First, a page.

After two months of deep introspection (and mild-to-medium writers’ block), I am ready to bring in the 2020 series of The Daily Somethings. One letter, every week.
2020 started off with a virus of the Wuhan persuasion (nCoV). It spread left, right and centre, and before we knew it, a couple of Chinese cities were under lockdown. Now call me cynical, but the numbers coming out of China cannot be real. They locked down Wuhan on the 23rd of January, when there were 639 cases in ALL of China (PRC), per this map. Let’s say that around 50% of that number was from Wuhan, making it around 320ish cases (I don’t remember what the exact Wuhan number was at that time). Do you, as a government official, lock down a city of 11 MILLION PEOPLE, because of roughly 320 cases of a disease? It doesn’t make sense at all.
Look at what this guy says on Twitter, for example. If you’re too lazy to click on the link, he says that the numbers coming out of the PRC are increasing in a linear fashion, and fall within quite a narrow band. Which means that it is not epidemiology that’s responsible for the increase in “reported” cases, it’s actually the testing capacity of these places! Thus, the fact that more cases are being reported comes down to the fact that hospitals have been able to acquire more testing kits, that’s all.
I have another suspicion. What if the government in these places is looking to massage these numbers by withholding testing kits? If people are never diagnosed with the nCoV, then their death will not be attributed to the nCoV either. It’ll be attributed to pneumonia, or whatever related problems that the virus brings to the human body. Hence, I do not trust the numbers out of China one bit.
Let us all also remember Dr Li Wenliang, one of the first (that we know of) people to warn the government about the problems that the virus could cause. He was warned by the Wuhan government against speaking out, as this notice that was served to him shows (this is a translated version, scroll down in that link to see the original version). He passed away at the age of 33, and is survived by a wife, who is 6 months pregnant, and a 5 year old son.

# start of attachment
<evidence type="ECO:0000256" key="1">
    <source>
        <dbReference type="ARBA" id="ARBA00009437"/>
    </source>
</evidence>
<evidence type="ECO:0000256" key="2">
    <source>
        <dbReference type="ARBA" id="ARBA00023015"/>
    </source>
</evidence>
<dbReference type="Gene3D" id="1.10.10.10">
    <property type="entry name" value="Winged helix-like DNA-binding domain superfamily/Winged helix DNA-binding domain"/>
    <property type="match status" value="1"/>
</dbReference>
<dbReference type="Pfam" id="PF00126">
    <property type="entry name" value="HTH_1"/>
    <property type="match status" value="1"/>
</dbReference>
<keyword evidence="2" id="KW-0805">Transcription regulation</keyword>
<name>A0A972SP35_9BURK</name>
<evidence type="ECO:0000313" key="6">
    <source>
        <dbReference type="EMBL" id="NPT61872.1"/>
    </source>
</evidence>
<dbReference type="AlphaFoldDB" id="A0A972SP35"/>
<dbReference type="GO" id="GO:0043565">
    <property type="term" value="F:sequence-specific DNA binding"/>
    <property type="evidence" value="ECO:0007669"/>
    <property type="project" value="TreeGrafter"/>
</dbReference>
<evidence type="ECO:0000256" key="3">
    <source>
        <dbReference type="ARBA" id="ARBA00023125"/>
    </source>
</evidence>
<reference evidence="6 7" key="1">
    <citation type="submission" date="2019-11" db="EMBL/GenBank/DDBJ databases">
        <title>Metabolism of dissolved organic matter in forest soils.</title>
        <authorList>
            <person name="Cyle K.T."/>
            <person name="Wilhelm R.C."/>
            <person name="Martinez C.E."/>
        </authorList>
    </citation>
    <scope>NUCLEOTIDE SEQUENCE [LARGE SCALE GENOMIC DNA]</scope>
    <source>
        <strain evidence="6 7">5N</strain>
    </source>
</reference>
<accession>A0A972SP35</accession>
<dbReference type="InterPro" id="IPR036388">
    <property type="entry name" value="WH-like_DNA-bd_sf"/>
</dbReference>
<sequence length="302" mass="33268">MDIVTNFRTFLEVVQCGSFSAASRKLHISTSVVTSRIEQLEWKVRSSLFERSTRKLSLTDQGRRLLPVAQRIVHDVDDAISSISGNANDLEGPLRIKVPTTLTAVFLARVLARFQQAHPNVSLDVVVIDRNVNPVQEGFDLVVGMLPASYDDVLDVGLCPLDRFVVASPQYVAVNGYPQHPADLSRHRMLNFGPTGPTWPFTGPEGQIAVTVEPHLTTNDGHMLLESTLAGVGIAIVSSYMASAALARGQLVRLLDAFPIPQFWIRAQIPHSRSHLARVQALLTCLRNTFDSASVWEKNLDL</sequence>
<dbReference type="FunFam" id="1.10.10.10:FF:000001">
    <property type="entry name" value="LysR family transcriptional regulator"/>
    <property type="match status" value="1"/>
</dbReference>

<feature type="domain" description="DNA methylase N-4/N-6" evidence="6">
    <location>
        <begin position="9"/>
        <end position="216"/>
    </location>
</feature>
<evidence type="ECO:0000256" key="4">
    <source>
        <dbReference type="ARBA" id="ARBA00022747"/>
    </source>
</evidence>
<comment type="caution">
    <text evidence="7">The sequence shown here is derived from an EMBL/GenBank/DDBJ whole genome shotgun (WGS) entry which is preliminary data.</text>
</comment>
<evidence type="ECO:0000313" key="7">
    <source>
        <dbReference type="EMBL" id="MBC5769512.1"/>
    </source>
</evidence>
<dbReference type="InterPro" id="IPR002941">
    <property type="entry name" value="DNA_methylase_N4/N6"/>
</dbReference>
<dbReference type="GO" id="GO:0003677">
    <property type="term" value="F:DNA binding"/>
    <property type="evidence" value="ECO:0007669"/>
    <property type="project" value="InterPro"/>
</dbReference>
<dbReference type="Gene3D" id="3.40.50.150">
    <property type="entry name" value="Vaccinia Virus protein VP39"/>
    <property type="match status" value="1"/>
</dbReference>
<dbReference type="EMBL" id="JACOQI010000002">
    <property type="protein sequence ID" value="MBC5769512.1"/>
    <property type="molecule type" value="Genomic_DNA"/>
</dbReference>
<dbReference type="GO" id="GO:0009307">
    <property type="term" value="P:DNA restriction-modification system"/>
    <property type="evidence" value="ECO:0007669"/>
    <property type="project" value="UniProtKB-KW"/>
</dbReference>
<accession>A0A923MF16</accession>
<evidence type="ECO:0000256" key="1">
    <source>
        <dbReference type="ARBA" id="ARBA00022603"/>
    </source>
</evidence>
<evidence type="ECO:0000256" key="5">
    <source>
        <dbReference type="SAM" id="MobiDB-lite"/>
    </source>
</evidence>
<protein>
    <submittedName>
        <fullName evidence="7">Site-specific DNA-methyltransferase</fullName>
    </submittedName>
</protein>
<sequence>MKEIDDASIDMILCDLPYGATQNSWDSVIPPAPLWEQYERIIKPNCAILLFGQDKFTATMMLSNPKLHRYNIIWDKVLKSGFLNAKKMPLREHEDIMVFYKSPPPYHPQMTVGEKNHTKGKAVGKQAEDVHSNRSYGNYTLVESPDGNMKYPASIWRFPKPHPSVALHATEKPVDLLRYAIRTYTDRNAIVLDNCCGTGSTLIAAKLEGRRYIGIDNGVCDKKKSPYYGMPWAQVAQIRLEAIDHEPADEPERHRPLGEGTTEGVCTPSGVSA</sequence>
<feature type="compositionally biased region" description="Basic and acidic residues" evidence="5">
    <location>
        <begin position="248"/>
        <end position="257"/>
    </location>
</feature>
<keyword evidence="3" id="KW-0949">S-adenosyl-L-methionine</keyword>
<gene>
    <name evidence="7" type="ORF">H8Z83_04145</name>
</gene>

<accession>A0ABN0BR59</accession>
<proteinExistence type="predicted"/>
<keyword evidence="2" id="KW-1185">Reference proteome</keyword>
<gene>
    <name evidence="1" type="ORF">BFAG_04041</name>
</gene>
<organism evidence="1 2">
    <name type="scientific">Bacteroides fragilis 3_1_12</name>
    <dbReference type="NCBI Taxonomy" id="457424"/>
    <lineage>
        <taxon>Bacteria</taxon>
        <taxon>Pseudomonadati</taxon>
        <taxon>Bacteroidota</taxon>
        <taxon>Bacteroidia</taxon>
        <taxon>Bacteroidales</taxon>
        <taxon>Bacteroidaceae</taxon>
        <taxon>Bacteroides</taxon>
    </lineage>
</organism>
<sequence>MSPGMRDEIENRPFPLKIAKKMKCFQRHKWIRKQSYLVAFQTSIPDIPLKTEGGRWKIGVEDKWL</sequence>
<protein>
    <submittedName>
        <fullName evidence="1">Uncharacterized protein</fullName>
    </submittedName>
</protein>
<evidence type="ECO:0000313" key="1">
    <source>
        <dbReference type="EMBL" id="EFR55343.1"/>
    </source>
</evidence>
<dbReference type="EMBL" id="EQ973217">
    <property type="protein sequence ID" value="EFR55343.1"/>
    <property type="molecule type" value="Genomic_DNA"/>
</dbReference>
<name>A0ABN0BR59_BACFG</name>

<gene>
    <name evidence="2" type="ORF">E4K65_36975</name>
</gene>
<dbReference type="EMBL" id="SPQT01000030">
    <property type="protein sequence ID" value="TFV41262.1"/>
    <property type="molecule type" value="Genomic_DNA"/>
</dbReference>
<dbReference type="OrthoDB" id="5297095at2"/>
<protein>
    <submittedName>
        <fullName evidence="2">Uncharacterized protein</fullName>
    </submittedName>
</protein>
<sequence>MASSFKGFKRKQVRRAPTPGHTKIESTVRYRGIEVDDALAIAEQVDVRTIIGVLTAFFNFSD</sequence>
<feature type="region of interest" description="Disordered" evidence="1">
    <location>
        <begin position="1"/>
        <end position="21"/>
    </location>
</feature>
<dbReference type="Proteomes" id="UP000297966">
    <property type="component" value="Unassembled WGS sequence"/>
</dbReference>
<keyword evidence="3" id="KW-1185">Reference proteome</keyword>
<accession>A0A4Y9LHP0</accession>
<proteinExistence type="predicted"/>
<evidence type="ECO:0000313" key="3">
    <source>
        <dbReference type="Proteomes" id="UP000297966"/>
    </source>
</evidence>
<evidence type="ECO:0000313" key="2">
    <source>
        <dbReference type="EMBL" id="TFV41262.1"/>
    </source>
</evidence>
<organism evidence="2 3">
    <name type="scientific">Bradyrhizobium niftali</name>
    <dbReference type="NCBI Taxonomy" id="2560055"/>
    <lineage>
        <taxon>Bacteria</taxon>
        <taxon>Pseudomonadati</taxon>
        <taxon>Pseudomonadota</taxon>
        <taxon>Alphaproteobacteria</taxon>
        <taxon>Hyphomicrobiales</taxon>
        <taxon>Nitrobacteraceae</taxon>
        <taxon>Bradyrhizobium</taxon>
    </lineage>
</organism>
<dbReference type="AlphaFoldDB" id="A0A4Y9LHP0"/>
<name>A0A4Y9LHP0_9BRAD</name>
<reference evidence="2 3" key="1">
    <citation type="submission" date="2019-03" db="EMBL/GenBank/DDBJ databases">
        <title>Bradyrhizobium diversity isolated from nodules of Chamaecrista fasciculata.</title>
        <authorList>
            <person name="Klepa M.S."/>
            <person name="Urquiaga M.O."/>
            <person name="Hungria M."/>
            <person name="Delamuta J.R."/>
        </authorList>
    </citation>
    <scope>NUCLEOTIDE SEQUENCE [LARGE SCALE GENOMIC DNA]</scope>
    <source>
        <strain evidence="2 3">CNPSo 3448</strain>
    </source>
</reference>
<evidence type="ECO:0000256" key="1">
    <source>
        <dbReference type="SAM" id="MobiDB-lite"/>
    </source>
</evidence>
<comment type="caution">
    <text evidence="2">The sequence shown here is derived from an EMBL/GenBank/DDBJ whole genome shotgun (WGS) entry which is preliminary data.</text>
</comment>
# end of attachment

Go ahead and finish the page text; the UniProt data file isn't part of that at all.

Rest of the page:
Today, I’ll teach you how to cook up a weird situation. You will need the following -
- a temperamental Lebanese-French dude (named Carlos Ghosn) with a penchant for thinking big (the Renault-Nissan-Mitsubishi Alliance that he presided over sold 1 out of every 9 vehicles worldwide). This guy is a celebrated business leader, and Japan arrested him on charges of fraud
- Japan’s rigid legal system
- some mercenaries who are former special forces operators (of course, no international weird situation is complete without them)
- a couple of disinterested customs officials at a Japanese airport
- private jets
- liberal quantities of money
If you mix the ingredients correctly, you will have an international law situation on your hands, which is always weird.
Ghosn was arrested by Japan on 19 November 2018 on allegations of misuse of company assets and underreporting his income. A whole year went by with Ghosn going in and out of jail, being put in solitary confinement and later under house arrest. His passport was impounded, and he was quite miserable. When you have money, though, misery of this kind can be chased away. Ghosn soon turned on his tap of cash and a high-stakes plan was developed, which required him to leave home, take a train, go to a hotel and climb into a box used to carry music equipment. The box was then flown across 2 continents, and our man Carlos was home (Lebanon), free at last.